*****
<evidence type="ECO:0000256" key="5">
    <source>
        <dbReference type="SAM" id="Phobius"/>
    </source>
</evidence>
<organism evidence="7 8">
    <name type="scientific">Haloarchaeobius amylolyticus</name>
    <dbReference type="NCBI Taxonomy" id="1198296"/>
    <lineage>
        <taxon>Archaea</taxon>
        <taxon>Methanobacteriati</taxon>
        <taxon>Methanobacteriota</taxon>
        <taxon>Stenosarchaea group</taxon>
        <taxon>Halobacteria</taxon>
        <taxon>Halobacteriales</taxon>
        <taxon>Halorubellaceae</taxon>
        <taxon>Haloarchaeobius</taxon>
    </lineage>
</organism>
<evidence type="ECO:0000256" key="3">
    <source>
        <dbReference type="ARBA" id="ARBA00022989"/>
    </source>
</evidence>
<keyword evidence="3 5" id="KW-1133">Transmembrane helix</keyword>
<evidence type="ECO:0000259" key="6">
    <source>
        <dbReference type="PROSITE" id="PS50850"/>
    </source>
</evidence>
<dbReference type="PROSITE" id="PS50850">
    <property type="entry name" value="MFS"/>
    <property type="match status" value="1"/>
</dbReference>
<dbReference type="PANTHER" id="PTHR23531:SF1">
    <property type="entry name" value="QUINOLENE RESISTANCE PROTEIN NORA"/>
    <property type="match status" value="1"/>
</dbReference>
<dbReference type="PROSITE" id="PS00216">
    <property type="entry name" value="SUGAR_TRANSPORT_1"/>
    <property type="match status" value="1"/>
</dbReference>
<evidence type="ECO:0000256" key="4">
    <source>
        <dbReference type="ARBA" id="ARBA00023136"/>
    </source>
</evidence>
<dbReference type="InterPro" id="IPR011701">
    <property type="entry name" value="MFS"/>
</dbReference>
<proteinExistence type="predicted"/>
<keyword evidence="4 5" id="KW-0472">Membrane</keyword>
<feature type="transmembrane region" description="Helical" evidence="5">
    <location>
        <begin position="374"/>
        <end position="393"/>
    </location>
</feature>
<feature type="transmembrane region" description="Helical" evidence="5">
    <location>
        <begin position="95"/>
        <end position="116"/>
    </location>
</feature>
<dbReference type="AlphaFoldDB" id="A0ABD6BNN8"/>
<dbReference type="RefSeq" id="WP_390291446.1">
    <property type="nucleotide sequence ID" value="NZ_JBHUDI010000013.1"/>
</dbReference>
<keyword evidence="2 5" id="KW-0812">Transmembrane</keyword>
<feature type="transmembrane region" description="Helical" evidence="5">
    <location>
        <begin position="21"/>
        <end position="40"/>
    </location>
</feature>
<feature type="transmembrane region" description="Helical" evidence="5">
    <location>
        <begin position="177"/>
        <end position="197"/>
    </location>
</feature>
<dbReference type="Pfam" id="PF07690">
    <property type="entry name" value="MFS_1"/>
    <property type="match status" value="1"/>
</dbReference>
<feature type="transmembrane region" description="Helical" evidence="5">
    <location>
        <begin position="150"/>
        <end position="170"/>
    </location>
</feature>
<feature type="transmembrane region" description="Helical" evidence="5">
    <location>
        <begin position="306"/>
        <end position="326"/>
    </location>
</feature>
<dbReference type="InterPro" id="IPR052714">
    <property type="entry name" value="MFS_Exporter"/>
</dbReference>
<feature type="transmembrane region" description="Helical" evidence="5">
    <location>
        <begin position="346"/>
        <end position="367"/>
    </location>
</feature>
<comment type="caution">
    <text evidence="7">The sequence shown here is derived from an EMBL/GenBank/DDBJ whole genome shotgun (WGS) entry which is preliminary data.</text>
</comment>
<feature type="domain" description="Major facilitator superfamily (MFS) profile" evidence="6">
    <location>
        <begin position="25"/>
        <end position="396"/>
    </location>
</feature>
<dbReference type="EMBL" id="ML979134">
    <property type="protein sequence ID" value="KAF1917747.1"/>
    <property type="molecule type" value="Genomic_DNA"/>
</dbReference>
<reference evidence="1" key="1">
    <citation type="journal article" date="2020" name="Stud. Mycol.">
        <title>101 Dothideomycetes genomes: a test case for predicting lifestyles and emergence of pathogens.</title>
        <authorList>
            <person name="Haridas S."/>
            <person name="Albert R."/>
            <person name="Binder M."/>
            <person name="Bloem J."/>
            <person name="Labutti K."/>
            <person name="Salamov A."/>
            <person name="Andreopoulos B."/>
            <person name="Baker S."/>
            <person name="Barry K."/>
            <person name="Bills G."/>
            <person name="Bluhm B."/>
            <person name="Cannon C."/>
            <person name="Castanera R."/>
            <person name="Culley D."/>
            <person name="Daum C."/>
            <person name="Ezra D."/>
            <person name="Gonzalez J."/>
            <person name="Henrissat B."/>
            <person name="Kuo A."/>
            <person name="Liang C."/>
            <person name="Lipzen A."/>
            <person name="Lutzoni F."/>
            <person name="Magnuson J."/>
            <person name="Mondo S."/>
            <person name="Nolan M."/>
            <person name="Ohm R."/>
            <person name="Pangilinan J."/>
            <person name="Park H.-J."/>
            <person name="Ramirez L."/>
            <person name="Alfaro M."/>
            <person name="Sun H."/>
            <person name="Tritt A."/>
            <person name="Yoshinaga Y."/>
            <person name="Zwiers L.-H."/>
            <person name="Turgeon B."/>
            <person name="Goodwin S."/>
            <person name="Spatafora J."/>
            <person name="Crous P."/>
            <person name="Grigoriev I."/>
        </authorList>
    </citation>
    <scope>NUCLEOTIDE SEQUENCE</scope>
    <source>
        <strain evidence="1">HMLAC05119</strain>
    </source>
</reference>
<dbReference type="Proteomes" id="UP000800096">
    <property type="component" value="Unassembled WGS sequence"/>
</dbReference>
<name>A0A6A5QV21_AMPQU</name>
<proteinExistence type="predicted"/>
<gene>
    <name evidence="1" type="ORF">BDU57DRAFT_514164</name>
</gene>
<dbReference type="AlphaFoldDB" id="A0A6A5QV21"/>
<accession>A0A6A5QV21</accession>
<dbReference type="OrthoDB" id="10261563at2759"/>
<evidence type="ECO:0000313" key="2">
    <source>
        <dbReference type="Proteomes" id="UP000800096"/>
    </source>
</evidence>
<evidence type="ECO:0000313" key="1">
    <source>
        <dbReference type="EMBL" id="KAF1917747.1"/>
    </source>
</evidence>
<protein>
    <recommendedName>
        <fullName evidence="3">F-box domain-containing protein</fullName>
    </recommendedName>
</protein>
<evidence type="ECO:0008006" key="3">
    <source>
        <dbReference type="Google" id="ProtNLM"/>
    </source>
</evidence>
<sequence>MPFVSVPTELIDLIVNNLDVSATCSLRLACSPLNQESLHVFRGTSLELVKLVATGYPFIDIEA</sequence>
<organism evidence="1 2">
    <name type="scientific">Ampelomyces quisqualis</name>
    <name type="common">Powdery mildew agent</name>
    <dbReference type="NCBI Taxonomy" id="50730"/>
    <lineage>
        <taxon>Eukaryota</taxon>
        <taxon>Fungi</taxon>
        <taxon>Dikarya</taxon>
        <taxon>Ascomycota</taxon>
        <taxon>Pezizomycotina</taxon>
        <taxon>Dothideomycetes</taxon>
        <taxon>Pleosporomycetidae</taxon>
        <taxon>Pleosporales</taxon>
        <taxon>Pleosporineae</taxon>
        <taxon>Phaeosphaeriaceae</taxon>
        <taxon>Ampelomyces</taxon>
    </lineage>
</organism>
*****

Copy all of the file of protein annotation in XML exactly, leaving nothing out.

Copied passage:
<evidence type="ECO:0000256" key="5">
    <source>
        <dbReference type="SAM" id="Phobius"/>
    </source>
</evidence>
<organism evidence="7 8">
    <name type="scientific">Haloarchaeobius amylolyticus</name>
    <dbReference type="NCBI Taxonomy" id="1198296"/>
    <lineage>
        <taxon>Archaea</taxon>
        <taxon>Methanobacteriati</taxon>
        <taxon>Methanobacteriota</taxon>
        <taxon>Stenosarchaea group</taxon>
        <taxon>Halobacteria</taxon>
        <taxon>Halobacteriales</taxon>
        <taxon>Halorubellaceae</taxon>
        <taxon>Haloarchaeobius</taxon>
    </lineage>
</organism>
<evidence type="ECO:0000256" key="3">
    <source>
        <dbReference type="ARBA" id="ARBA00022989"/>
    </source>
</evidence>
<keyword evidence="3 5" id="KW-1133">Transmembrane helix</keyword>
<evidence type="ECO:0000259" key="6">
    <source>
        <dbReference type="PROSITE" id="PS50850"/>
    </source>
</evidence>
<dbReference type="PROSITE" id="PS50850">
    <property type="entry name" value="MFS"/>
    <property type="match status" value="1"/>
</dbReference>
<dbReference type="PANTHER" id="PTHR23531:SF1">
    <property type="entry name" value="QUINOLENE RESISTANCE PROTEIN NORA"/>
    <property type="match status" value="1"/>
</dbReference>
<dbReference type="PROSITE" id="PS00216">
    <property type="entry name" value="SUGAR_TRANSPORT_1"/>
    <property type="match status" value="1"/>
</dbReference>
<evidence type="ECO:0000256" key="4">
    <source>
        <dbReference type="ARBA" id="ARBA00023136"/>
    </source>
</evidence>
<dbReference type="InterPro" id="IPR011701">
    <property type="entry name" value="MFS"/>
</dbReference>
<proteinExistence type="predicted"/>
<keyword evidence="4 5" id="KW-0472">Membrane</keyword>
<feature type="transmembrane region" description="Helical" evidence="5">
    <location>
        <begin position="374"/>
        <end position="393"/>
    </location>
</feature>
<feature type="transmembrane region" description="Helical" evidence="5">
    <location>
        <begin position="95"/>
        <end position="116"/>
    </location>
</feature>
<dbReference type="AlphaFoldDB" id="A0ABD6BNN8"/>
<dbReference type="RefSeq" id="WP_390291446.1">
    <property type="nucleotide sequence ID" value="NZ_JBHUDI010000013.1"/>
</dbReference>
<keyword evidence="2 5" id="KW-0812">Transmembrane</keyword>
<feature type="transmembrane region" description="Helical" evidence="5">
    <location>
        <begin position="21"/>
        <end position="40"/>
    </location>
</feature>
<feature type="transmembrane region" description="Helical" evidence="5">
    <location>
        <begin position="177"/>
        <end position="197"/>
    </location>
</feature>
<dbReference type="Pfam" id="PF07690">
    <property type="entry name" value="MFS_1"/>
    <property type="match status" value="1"/>
</dbReference>
<feature type="transmembrane region" description="Helical" evidence="5">
    <location>
        <begin position="150"/>
        <end position="170"/>
    </location>
</feature>
<feature type="transmembrane region" description="Helical" evidence="5">
    <location>
        <begin position="306"/>
        <end position="326"/>
    </location>
</feature>
<dbReference type="InterPro" id="IPR052714">
    <property type="entry name" value="MFS_Exporter"/>
</dbReference>
<feature type="transmembrane region" description="Helical" evidence="5">
    <location>
        <begin position="346"/>
        <end position="367"/>
    </location>
</feature>
<comment type="caution">
    <text evidence="7">The sequence shown here is derived from an EMBL/GenBank/DDBJ whole genome shotgun (WGS) entry which is preliminary data.</text>
</comment>
<feature type="domain" description="Major facilitator superfamily (MFS) profile" evidence="6">
    <location>
        <begin position="25"/>
        <end position="396"/>
    </location>
</feature>
<dbReference type="EMBL" id="ML979134">
    <property type="protein sequence ID" value="KAF1917747.1"/>
    <property type="molecule type" value="Genomic_DNA"/>
</dbReference>
<reference evidence="1" key="1">
    <citation type="journal article" date="2020" name="Stud. Mycol.">
        <title>101 Dothideomycetes genomes: a test case for predicting lifestyles and emergence of pathogens.</title>
        <authorList>
            <person name="Haridas S."/>
            <person name="Albert R."/>
            <person name="Binder M."/>
            <person name="Bloem J."/>
            <person name="Labutti K."/>
            <person name="Salamov A."/>
            <person name="Andreopoulos B."/>
            <person name="Baker S."/>
            <person name="Barry K."/>
            <person name="Bills G."/>
            <person name="Bluhm B."/>
            <person name="Cannon C."/>
            <person name="Castanera R."/>
            <person name="Culley D."/>
            <person name="Daum C."/>
            <person name="Ezra D."/>
            <person name="Gonzalez J."/>
            <person name="Henrissat B."/>
            <person name="Kuo A."/>
            <person name="Liang C."/>
            <person name="Lipzen A."/>
            <person name="Lutzoni F."/>
            <person name="Magnuson J."/>
            <person name="Mondo S."/>
            <person name="Nolan M."/>
            <person name="Ohm R."/>
            <person name="Pangilinan J."/>
            <person name="Park H.-J."/>
            <person name="Ramirez L."/>
            <person name="Alfaro M."/>
            <person name="Sun H."/>
            <person name="Tritt A."/>
            <person name="Yoshinaga Y."/>
            <person name="Zwiers L.-H."/>
            <person name="Turgeon B."/>
            <person name="Goodwin S."/>
            <person name="Spatafora J."/>
            <person name="Crous P."/>
            <person name="Grigoriev I."/>
        </authorList>
    </citation>
    <scope>NUCLEOTIDE SEQUENCE</scope>
    <source>
        <strain evidence="1">HMLAC05119</strain>
    </source>
</reference>
<dbReference type="Proteomes" id="UP000800096">
    <property type="component" value="Unassembled WGS sequence"/>
</dbReference>
<name>A0A6A5QV21_AMPQU</name>
<proteinExistence type="predicted"/>
<gene>
    <name evidence="1" type="ORF">BDU57DRAFT_514164</name>
</gene>
<dbReference type="AlphaFoldDB" id="A0A6A5QV21"/>
<accession>A0A6A5QV21</accession>
<dbReference type="OrthoDB" id="10261563at2759"/>
<evidence type="ECO:0000313" key="2">
    <source>
        <dbReference type="Proteomes" id="UP000800096"/>
    </source>
</evidence>
<evidence type="ECO:0000313" key="1">
    <source>
        <dbReference type="EMBL" id="KAF1917747.1"/>
    </source>
</evidence>
<protein>
    <recommendedName>
        <fullName evidence="3">F-box domain-containing protein</fullName>
    </recommendedName>
</protein>
<evidence type="ECO:0008006" key="3">
    <source>
        <dbReference type="Google" id="ProtNLM"/>
    </source>
</evidence>
<sequence>MPFVSVPTELIDLIVNNLDVSATCSLRLACSPLNQESLHVFRGTSLELVKLVATGYPFIDIEA</sequence>
<organism evidence="1 2">
    <name type="scientific">Ampelomyces quisqualis</name>
    <name type="common">Powdery mildew agent</name>
    <dbReference type="NCBI Taxonomy" id="50730"/>
    <lineage>
        <taxon>Eukaryota</taxon>
        <taxon>Fungi</taxon>
        <taxon>Dikarya</taxon>
        <taxon>Ascomycota</taxon>
        <taxon>Pezizomycotina</taxon>
        <taxon>Dothideomycetes</taxon>
        <taxon>Pleosporomycetidae</taxon>
        <taxon>Pleosporales</taxon>
        <taxon>Pleosporineae</taxon>
        <taxon>Phaeosphaeriaceae</taxon>
        <taxon>Ampelomyces</taxon>
    </lineage>
</organism>